Amazon’s Project Kuiper is a low Earth orbit (LEO) satellite network with an ambitious mission: to bridge the digital divide by providing fast, affordable broadband to communities that lack access to traditional communication technologies. This initiative is Amazon’s answer to SpaceX’s successful Starlink satellite broadband network, which has already been deployed and serves customers across the globe. Both companies aim to provide global connectivity through LEO satellite networks, but the key to Amazon’s competitive edge lies in the development of small, low-cost antennas, or customer terminals, that can communicate with the satellites passing overhead.
Traditionally, customer terminals have been too large, complex, and expensive for many customers, limiting the ability of LEO constellations to bridge the digital divide effectively. To serve tens of millions of customers, Project Kuiper set an ambitious goal: to design a customer terminal that costs less than $500 to build. The team achieved this milestone in 2020 with a new antenna architecture that was smaller and lighter than traditional designs. Since then, they have continued to innovate, making their terminal designs even smaller, more affordable, and more capable than those used by SpaceX’s Starlink.
At a recent satellite industry conference in Washington, D.C., Amazon unveiled three engineering models that will anchor its customer terminal portfolio, rivaling those offered by Starlink:
An affordable high-performance design for residential and small business customers: This standard customer terminal measures less than 11 inches square and 1 inch thick, weighs under five pounds, and delivers speeds up to 400 Mbps. Amazon expects to produce these terminals for less than $400 each, providing a cost-effective alternative to Starlink’s terminals.
An ultra-compact design for broader connectivity: A 7-inch square design, this terminal weighs just 1 pound and offers speeds up to 100 Mbps. Its portability and affordability aim to serve even more customers, including residential customers seeking a lower-cost option, government, and enterprise customers pursuing applications like ground mobility and IoT.
A high-bandwidth design for demanding needs: This model, designed for enterprise, government, and telecommunications applications, measures 19 inches by 30 inches and delivers speeds up to 1 Gbps.
All three terminal designs are powered by an Amazon-designed custom baseband chip called “Prometheus.” This chip combines the processing power of a 5G modem chip, the capability of a cellular base station, and the ability of a microwave backhaul antenna, all in a single custom chip. Prometheus is also used in Project Kuiper’s satellites and ground gateway antennas, allowing the system to process up to 1 Tbps of traffic on board each satellite.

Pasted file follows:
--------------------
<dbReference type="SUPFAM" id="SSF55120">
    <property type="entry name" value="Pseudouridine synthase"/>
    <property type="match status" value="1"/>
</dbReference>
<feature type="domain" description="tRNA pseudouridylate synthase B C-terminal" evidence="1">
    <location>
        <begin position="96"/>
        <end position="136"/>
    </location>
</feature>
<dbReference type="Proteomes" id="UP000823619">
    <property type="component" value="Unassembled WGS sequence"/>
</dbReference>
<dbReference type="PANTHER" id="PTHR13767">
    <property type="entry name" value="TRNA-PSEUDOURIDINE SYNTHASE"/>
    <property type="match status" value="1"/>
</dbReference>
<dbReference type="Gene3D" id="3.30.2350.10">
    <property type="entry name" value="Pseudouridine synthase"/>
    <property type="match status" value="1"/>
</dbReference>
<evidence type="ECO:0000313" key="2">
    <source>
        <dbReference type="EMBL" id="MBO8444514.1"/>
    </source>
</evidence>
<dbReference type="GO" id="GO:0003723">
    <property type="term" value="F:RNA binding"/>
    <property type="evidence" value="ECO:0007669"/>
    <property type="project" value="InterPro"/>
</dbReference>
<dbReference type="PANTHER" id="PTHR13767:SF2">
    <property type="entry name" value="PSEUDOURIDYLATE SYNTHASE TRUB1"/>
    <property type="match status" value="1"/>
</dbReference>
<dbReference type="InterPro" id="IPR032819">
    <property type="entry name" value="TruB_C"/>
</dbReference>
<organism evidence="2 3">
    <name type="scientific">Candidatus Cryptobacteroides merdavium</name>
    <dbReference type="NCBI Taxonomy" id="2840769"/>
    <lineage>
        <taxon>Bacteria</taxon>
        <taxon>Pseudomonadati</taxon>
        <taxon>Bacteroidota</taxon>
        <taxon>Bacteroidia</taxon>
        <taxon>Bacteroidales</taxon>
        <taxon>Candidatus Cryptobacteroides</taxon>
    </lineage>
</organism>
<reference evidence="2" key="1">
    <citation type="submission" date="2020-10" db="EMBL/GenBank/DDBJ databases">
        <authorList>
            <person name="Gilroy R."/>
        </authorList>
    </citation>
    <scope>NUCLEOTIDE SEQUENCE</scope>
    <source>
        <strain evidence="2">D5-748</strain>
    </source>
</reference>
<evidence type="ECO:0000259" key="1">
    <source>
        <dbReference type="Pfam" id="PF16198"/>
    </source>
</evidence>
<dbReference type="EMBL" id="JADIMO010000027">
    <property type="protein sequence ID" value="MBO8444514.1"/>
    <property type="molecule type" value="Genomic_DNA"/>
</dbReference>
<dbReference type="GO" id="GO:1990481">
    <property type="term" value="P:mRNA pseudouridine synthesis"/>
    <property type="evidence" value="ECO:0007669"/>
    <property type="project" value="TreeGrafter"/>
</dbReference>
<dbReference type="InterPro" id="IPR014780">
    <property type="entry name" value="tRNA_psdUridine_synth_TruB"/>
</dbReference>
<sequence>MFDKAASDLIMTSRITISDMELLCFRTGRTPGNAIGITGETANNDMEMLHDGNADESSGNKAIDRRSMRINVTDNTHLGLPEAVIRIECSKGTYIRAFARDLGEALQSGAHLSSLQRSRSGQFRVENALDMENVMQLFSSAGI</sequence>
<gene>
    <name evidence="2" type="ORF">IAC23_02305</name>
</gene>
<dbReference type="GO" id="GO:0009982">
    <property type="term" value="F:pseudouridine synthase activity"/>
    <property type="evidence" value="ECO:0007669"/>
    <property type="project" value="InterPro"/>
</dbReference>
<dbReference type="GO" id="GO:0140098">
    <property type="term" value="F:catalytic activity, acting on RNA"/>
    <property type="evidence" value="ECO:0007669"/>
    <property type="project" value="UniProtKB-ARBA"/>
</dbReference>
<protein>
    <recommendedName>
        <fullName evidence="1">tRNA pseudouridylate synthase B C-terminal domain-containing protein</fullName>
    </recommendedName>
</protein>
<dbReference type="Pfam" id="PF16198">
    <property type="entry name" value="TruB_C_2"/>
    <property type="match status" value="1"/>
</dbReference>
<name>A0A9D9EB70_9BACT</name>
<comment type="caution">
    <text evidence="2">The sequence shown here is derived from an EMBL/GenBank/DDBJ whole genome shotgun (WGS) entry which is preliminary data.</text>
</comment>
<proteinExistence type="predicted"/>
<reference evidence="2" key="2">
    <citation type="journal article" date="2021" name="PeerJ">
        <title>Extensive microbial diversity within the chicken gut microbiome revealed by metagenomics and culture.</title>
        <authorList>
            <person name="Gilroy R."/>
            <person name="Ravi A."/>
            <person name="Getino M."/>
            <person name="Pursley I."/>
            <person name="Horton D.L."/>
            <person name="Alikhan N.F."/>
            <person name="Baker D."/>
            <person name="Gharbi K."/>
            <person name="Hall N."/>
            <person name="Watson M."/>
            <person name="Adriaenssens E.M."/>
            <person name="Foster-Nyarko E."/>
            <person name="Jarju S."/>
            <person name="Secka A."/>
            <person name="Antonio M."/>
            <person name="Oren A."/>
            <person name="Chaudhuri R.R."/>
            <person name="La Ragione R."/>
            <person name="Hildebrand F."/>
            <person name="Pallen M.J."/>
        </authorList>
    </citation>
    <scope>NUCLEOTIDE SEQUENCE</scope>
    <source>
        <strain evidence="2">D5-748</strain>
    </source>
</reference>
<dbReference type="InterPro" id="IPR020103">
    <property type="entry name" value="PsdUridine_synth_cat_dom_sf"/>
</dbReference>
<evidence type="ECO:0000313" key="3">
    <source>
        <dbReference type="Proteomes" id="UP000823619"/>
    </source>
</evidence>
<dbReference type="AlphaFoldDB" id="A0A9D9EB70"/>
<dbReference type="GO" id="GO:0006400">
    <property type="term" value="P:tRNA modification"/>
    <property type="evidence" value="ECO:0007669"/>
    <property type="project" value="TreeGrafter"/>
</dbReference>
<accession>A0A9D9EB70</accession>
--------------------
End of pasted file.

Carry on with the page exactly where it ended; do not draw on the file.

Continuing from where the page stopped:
Amazon has already begun scaling its infrastructure in anticipation of building tens of millions of customer terminals. Project Kuiper is preparing to deploy its first two prototype satellites on the first flight of United Launch Alliance’s (ULA) Vulcan Centaur rocket. This mission will provide real-world data on system performance and allow engineers to test the end-to-end communications network.
In parallel, the team is scaling operations in preparation for offering commercial service. A dedicated satellite production facility is under development in Kirkland, Washington, with mass satellite production expected to begin by the end of 2023. Project Kuiper plans to launch the first production satellites in the first half of 2024 and give its earliest customers access to the service later that year.
With its combination of innovative customer terminals, a global network of ground stations, and a resilient communications infrastructure powered by Amazon Web Services (AWS), Project Kuiper aims to challenge SpaceX’s Starlink as a leader in global satellite broadband service. By developing a range of affordable and powerful customer terminals, Amazon’s Project Kuiper is poised to offer reliable, high-speed internet access to unserved and underserved communities around the world.
Project Kuiper has secured up to 92 heavy-lift launches from Arianespace, Blue Origin, and United Launch Alliance, providing enough capacity to deploy the majority of its satellite constellation. These agreements comprise the largest commercial procurement of launch capacity in history, supporting thousands of suppliers and highly skilled jobs across the U.S. and Europe.
Both Project Kuiper and SpaceX’s Starlink share the common goal of closing the digital divide by delivering fast, affordable broadband to consumers, businesses, government agencies, and other organizations operating in areas without reliable connectivity. As these satellite broadband networks continue to expand and compete, the global community can expect increased access to high-quality internet services.
Project Kuiper’s commitment to safety and sustainability is also paramount. Amazon is dedicated to operating safely and responsibly in space, designing its entire constellation to minimize the risk of orbital debris. The company is also working with astronomers to explore ways to reduce the visibility of its satellites and avoid interference with scientific research.
As Project Kuiper moves forward with its ambitious plans, the competition with SpaceX’s Starlink is expected to drive further innovation in the satellite broadband industry, ultimately benefiting customers worldwide. With both companies working tirelessly to connect the unconnected, the future of global broadband access is brighter than ever.